Sump Pumps into the Sanitary Sewer Cause Big Problems
In addition to the fact that connecting sump pumps to the sanitary sewer is illegal, it causes big problems! Sump pumps are designed to pump groundwater and rainwater. Sanitary sewer pipes are designed to carry sewage, not groundwater and rain water.
Usually, the sanitary sewer pipe in the street is only 8 inches in diameter, and often the pipe slope is not very steep. Many 8 inch sewer pipes are installed with a slope of 0.4%. This means that for every 100 feet of pipe, the pipe goes downhill less than 5 inches. This low slope condition is very common in Pennsylvania's sewer collection systems. As you can imagine, there is only so much sewage that can flow through this pipe.
For this size of sewer pipe, about 300 gallons of water can flow through it in a minute. If more sewage than this tries to get through the pipe in the street, the sewage will surcharge and start filling up the sewer lateral pipes that run to the sewer main from houses. When this added sewage or extra water is sent to the sewer pipe, it will surcharge even more, eventually pushing back into someone's basement. The sewage might come out of a neighbor's basement toilet or washing machine drain for example. The result is a disgusting mess!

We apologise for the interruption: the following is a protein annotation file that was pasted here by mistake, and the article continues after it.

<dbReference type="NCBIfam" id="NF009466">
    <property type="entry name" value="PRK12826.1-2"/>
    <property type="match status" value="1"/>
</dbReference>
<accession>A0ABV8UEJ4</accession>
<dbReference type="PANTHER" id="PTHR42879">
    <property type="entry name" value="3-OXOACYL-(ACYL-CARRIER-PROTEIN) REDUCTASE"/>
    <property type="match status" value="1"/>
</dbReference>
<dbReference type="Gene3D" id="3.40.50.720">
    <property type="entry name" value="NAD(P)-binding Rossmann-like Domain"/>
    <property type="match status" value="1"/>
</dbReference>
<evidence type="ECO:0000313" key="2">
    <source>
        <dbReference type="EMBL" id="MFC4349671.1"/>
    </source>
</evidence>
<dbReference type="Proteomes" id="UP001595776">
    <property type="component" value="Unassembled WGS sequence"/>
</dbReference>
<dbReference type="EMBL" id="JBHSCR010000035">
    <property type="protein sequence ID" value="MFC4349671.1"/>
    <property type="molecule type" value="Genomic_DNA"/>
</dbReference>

If hooked up to a house's sewer lateral, a half-horsepower sump pump will pump about 60 gallons to each sewer each minute. That means that if 5 pumps are connected to the sewer, it will be full. Normal sewage often flows int he sewer main more than half-way already. So if two or three neighbors in a block illegally connect their sump pumps to their sewer lateral, the flow that is trying to get to the sewer main may be more than its capacity of 300 gallons per minute. The sewage in the pipe will start backing up!
It is critical that sump pumps discharge to the yard or storm sewer, not to the sanitary sewer. It is illegal to connect your sump pump into your sanitary lateral, and it can cause serious problems!